She eventually located her mother, whom the Canadian family had tried unsuccessfully to contact after the war, so that arrangements could be made for Clara’s return home. In London, she eventually located her mother, now divorced from her father and living in a run-down apartment. Clara found work to help with expenses. Her mother liked to party and there was a constant stream of men coming and going at all hours. Clara told me she decided to return to the family in Canada – as confining as her life there had been – after her mother tried to make her a prostitute.
And return she did to Canada -- to resume the life she had hated. She tried to put memories of her mother behind her. She was convinced the war and the evacuation was a perfect excuse for her mother to be rid of her daughter.
But one day about two years later she received a letter from her mother, who had married an American GI and was now living in Georgia. She begged Clara’s forgiveness and pleaded with her to come to Georgia, where she would have a good life. Clara bought a bus ticket and traveled there to reunite with her mother.
But when she arrived, her mother said her husband had tricked her into marrying him with the intent of bringing her to the States to care for his ailing old mother and to serve as housemaid in an rundown plantation house on a farm miles and miles away from anything. Clara helped her mother with duties of the house. At night she could hear her mother’s screams, apparently the victim of beatings at the hands of her husband. Clara said he was a violent man and she, too, was beaten by him on several occasions.
She urged her mother to leave, to come with her to the city, where they could finally try to make a life together. She would not agree, but urged Clara to go. And so she did.
She got a job in the city, eventually attended nursing school, married and became the mother of three children. By the late 1960s they had divorced and it was at that point that Clara began painting, apparently doing well with it financially, making enough income to quit nursing and pursue her artistic talent full-time.
It was the mid-1980s when I met her and about a year after than she became restless. She withdrew all her paintings from the galleries who displayed and sold her work. She felt they were “doing her wrong” and she wanted to get away -- move from the city, start over. She bought a house in a mid-sized town in central Georgia and moved. I visited her there a few times. During one visit, she said she was quitting painting altogether and would devote her time to writing a book to tell her life story. She called me one day and invited me for the weekend. When I arrived she made it clear why I was there: I was to edit the large stack of pages she had already written. She had changed, was no longer the carefree and happy person I had known. It was not a pleasant visit, but I was glad to help her if that was what she wanted.
I was summoned two more times to her home for the weekend for the same purpose, but she said she was struggling to find the voice with which she wanted to tell her story. I knew it was going to be a long slog for her.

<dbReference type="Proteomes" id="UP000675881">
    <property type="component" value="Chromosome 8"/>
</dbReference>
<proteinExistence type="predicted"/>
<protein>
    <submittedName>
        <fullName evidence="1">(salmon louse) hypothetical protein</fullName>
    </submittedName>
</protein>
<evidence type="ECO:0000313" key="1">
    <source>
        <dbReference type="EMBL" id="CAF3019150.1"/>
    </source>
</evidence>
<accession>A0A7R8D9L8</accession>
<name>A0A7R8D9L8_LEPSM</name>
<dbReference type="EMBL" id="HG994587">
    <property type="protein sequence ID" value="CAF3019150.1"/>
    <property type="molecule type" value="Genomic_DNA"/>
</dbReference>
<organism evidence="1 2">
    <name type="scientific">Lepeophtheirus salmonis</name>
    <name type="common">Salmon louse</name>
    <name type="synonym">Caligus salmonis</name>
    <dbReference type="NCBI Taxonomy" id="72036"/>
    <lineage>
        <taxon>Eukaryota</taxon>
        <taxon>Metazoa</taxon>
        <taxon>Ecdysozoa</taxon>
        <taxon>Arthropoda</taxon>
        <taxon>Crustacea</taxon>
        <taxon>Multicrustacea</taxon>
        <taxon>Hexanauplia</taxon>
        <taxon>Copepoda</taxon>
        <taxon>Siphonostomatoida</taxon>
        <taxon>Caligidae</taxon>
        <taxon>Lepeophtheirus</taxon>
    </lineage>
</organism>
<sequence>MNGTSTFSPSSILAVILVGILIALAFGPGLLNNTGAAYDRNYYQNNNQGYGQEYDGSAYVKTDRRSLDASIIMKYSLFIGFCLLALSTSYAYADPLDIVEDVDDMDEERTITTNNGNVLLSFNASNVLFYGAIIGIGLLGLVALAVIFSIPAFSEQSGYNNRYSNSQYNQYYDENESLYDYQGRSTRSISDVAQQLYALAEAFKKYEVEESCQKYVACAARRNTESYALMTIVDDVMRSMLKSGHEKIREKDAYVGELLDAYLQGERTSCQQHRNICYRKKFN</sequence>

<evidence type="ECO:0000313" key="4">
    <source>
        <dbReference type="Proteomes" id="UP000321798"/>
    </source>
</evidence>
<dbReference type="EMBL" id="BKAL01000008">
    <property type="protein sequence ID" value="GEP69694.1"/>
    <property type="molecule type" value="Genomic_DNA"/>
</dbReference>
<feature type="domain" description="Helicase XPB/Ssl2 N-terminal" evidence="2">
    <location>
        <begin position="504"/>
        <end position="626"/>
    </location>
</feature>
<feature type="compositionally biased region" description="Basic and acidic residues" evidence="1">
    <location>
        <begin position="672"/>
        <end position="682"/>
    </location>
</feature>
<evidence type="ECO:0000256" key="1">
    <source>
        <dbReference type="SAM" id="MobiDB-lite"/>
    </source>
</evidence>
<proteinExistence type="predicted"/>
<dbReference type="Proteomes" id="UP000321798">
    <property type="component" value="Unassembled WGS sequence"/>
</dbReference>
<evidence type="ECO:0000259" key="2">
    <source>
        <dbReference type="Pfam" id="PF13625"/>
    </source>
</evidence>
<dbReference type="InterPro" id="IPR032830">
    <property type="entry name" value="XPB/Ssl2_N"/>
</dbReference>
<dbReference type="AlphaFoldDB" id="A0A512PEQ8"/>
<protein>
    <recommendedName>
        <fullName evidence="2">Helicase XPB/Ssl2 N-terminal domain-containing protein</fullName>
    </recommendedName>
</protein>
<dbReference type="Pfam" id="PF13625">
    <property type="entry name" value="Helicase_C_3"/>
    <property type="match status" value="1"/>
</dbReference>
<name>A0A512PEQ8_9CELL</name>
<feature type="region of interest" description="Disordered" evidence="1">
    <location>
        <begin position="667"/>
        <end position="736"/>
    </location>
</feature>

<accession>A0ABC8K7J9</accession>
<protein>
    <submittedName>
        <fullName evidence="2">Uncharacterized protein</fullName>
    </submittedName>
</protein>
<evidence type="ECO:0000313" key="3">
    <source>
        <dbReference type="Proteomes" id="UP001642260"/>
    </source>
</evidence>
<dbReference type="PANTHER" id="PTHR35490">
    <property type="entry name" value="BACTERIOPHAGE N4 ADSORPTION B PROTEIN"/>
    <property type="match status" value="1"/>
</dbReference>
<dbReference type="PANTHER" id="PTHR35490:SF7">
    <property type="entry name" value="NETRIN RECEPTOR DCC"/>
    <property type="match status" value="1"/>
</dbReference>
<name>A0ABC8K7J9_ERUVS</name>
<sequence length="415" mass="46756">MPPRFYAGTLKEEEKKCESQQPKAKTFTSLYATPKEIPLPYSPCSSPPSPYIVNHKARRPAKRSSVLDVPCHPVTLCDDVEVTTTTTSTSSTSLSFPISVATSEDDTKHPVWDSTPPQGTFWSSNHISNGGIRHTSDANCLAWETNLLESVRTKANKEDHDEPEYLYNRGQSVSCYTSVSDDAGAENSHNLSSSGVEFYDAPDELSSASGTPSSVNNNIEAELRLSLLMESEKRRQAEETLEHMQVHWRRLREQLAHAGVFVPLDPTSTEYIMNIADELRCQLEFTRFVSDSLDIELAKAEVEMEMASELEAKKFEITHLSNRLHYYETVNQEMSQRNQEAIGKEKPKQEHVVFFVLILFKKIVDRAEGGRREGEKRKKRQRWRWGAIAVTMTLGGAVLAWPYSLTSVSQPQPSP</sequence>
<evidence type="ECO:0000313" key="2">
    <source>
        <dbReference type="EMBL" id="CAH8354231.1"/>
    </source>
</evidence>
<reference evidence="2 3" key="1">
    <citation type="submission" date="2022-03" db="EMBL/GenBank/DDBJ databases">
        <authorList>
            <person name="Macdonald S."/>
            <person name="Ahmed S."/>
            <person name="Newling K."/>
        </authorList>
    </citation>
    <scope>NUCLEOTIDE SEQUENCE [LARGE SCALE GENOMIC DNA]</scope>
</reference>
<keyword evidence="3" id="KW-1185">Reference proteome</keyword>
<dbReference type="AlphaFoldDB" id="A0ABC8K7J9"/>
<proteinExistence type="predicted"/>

About a year later she came to my house for the weekend and we had a pleasant visit, or at least I thought we did. I had brought home a new eight-week-old puppy just days before her visit. Young puppies can be annoying, of course, trying to climb legs, making puppy noises---you know the drill. I didn’t detect that any of my puppy’s behavior was bothering her although I knew she wasn’t a “dog” person.
On the morning she was to leave, I awoke to the sound of a car starting up outside my open bedroom window. Someone was leaving in a great rush, I could tell from the sound. I got up and went to the window just in time to see Clara’s car speeding away, her long red hair disheveled and flying out the open window.
What was going on? I rushed into the spare bedroom, saw all her things were gone and walked into the kitchen and saw a letter on the table addressed to me in Clara’s large and flowery handwriting. When I picked up the envelope, I would tell it was a very fat letter. I opened it, unfolded the thick pink sheets and began reading. How could I be so insensitive? How could I allow that animal to ruin her visit? To allow it to jump on her? What kind of person was I? She had never spent a more miserable evening, all because of me and my puppy!
She went on to tell me all the reasons she wanted to end our friendship. She said things that I had no clue of what she was speaking. I read on and became angry myself, thinking this was the ranting of an unstable person.
I mulled over the situation for a few days and wrote a long letter myself. Told her how ridiculous all this was. Gave her a piece of my mind as well! I read over it many times. It stayed on the desk several days. I finally destroyed the letter, feeling better just for having written it. I talked to our mutual friend about it. She told me other acquaintances of Clara had been worried about her for some time – they felt she was sinking into something and they didn’t know how to handle it with her, or if at all.Time passed. I didn’t hear from her. And I haven’t unto this day. I wonder what happened to Clara. Did she ever finish her book? Was it ever published? For years I would check out the new releases table each time I went into a bookstore. I have searched the Internet for her name and her paintings but have not found a trace of her.
She was a friend I needed at that time in my life. And I think she needed my friendship as well. But it ended and I’m not sure why it did. I hope that she found peace and reconciled her past and has had a good life in her later years. The good Lord knows she deserved it because she had more than enough grief in her past life.